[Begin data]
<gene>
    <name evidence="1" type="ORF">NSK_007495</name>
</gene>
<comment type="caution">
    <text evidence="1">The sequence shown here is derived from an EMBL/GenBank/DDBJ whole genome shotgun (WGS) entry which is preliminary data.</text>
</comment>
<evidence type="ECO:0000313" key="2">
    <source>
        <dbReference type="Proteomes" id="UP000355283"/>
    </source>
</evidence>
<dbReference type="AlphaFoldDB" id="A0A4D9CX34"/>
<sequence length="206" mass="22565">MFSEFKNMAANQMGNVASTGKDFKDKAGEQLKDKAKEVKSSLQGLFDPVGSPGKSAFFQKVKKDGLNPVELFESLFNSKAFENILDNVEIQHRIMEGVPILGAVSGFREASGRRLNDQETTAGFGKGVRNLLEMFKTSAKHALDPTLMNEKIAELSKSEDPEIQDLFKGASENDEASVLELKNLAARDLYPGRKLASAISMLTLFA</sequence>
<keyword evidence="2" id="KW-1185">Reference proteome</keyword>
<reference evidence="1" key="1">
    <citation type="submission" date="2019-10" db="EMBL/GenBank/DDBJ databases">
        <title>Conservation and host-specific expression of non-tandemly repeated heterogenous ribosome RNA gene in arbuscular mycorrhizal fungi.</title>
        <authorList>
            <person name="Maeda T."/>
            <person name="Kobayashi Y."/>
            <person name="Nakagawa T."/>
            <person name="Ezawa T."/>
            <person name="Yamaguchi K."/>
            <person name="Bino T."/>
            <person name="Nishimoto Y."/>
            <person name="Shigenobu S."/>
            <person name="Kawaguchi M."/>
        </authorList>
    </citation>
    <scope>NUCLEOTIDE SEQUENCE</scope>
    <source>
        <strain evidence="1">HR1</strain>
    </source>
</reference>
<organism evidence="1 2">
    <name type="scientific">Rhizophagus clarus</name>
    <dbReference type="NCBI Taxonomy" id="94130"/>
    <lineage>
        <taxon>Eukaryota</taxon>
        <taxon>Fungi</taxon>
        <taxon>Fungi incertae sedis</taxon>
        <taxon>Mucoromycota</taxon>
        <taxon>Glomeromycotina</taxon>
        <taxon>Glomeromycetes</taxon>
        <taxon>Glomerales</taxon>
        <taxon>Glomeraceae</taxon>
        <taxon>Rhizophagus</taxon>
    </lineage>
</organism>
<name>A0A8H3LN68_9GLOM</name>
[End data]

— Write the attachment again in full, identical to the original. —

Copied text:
<gene>
    <name evidence="1" type="ORF">NSK_007495</name>
</gene>
<comment type="caution">
    <text evidence="1">The sequence shown here is derived from an EMBL/GenBank/DDBJ whole genome shotgun (WGS) entry which is preliminary data.</text>
</comment>
<evidence type="ECO:0000313" key="2">
    <source>
        <dbReference type="Proteomes" id="UP000355283"/>
    </source>
</evidence>
<dbReference type="AlphaFoldDB" id="A0A4D9CX34"/>
<sequence length="206" mass="22565">MFSEFKNMAANQMGNVASTGKDFKDKAGEQLKDKAKEVKSSLQGLFDPVGSPGKSAFFQKVKKDGLNPVELFESLFNSKAFENILDNVEIQHRIMEGVPILGAVSGFREASGRRLNDQETTAGFGKGVRNLLEMFKTSAKHALDPTLMNEKIAELSKSEDPEIQDLFKGASENDEASVLELKNLAARDLYPGRKLASAISMLTLFA</sequence>
<keyword evidence="2" id="KW-1185">Reference proteome</keyword>
<reference evidence="1" key="1">
    <citation type="submission" date="2019-10" db="EMBL/GenBank/DDBJ databases">
        <title>Conservation and host-specific expression of non-tandemly repeated heterogenous ribosome RNA gene in arbuscular mycorrhizal fungi.</title>
        <authorList>
            <person name="Maeda T."/>
            <person name="Kobayashi Y."/>
            <person name="Nakagawa T."/>
            <person name="Ezawa T."/>
            <person name="Yamaguchi K."/>
            <person name="Bino T."/>
            <person name="Nishimoto Y."/>
            <person name="Shigenobu S."/>
            <person name="Kawaguchi M."/>
        </authorList>
    </citation>
    <scope>NUCLEOTIDE SEQUENCE</scope>
    <source>
        <strain evidence="1">HR1</strain>
    </source>
</reference>
<organism evidence="1 2">
    <name type="scientific">Rhizophagus clarus</name>
    <dbReference type="NCBI Taxonomy" id="94130"/>
    <lineage>
        <taxon>Eukaryota</taxon>
        <taxon>Fungi</taxon>
        <taxon>Fungi incertae sedis</taxon>
        <taxon>Mucoromycota</taxon>
        <taxon>Glomeromycotina</taxon>
        <taxon>Glomeromycetes</taxon>
        <taxon>Glomerales</taxon>
        <taxon>Glomeraceae</taxon>
        <taxon>Rhizophagus</taxon>
    </lineage>
</organism>
<name>A0A8H3LN68_9GLOM</name>